Over the last several years, the approach to process design and improvement for insurance companies has evolved to one that follows this sequence:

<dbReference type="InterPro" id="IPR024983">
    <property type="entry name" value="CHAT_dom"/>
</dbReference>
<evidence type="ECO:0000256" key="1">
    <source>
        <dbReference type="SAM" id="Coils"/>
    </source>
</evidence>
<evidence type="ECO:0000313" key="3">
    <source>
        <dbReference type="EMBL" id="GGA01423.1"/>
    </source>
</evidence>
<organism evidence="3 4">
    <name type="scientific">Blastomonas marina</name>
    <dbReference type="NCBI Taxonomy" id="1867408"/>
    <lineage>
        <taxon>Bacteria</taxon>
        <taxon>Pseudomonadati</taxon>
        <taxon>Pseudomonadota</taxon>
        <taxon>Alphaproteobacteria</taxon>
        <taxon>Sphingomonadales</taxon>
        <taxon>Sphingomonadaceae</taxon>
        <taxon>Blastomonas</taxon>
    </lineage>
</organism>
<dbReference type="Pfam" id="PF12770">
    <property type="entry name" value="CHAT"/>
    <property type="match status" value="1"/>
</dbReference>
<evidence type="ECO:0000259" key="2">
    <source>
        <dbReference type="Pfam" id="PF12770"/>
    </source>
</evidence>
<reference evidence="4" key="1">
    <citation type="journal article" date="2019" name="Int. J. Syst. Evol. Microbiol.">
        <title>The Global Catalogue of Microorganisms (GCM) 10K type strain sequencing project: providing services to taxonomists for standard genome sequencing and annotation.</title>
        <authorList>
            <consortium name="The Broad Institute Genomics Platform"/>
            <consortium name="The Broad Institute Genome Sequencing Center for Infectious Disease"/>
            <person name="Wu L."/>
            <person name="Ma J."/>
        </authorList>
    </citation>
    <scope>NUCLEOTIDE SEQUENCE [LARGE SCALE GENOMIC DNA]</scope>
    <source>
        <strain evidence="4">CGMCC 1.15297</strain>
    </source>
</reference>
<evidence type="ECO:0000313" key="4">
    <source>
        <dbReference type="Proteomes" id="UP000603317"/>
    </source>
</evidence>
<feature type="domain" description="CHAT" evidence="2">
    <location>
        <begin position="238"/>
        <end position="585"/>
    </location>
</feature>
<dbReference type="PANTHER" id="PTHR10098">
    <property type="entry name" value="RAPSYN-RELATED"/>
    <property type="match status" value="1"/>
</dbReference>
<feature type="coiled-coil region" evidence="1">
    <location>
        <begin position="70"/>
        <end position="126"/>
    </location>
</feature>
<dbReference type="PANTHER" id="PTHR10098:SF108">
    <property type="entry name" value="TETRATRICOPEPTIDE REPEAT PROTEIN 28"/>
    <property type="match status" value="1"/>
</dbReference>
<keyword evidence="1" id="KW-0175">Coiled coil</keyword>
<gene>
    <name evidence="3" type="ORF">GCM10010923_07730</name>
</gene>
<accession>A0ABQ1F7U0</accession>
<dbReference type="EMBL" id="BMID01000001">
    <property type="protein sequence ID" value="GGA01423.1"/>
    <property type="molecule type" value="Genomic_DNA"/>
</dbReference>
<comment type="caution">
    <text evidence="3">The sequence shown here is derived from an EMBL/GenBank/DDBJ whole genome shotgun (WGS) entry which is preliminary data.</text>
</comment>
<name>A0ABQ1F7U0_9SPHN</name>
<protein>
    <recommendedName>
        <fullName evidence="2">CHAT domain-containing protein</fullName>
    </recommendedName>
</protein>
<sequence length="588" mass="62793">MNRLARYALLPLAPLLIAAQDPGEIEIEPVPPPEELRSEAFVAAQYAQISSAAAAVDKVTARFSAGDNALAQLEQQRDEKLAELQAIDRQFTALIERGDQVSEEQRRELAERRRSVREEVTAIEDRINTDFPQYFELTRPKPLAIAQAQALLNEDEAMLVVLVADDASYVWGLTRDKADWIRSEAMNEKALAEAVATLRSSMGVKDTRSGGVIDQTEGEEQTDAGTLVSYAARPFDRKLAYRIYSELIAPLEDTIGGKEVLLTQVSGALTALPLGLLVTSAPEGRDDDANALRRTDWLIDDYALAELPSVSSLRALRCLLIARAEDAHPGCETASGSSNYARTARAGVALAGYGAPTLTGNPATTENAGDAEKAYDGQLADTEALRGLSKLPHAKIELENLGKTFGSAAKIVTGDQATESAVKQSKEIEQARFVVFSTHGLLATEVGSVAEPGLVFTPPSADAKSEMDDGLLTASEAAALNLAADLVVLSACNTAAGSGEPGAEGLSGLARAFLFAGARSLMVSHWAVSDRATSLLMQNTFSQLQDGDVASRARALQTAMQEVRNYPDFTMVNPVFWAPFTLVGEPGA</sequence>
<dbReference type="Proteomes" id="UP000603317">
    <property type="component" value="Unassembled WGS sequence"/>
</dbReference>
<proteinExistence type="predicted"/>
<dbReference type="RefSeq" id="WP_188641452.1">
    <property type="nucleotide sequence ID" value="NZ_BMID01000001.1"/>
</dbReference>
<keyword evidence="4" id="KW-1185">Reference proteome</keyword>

The theory behind this methodology is that design follows customer requirements. This technique supports a clean-slate approach to process design, without the burden and constraints of the current environment. The reality is that this approach is most effective when there are time and/or budget constraints, a lack of readily available technology and, in many situations, when most or all process design benefits can be achieved without major technology upgrades. Recently, some of the assumptions of this approach have been challenged. Technology is now readily available from vendors to support the core functions of underwriting, policy administration, billing and claims. And many of these solutions are comprehensive, flexible and affordable when compared to the cost of developing these capabilities in-house from scratch. When new technologies are proposed, vendors tend to state that their system will accomplish all the requirements of the RFP, either as base functionality, configuration or customization. While it is true that there is now a broad array of affordable solutions available to insurance companies, all technologies are designed for a core set of requirements that the technology is intended to support. Understanding this “sweet spot” is a critical part of the evaluation and selection process. Accomplishing this calls for a revised approach to process design. In situations where it is initially understood that new technology will play a part in the redesign, the processes themselves should be developed and evolved with the technology in mind. The following sequence will help companies select the technology that best supports effective processes:

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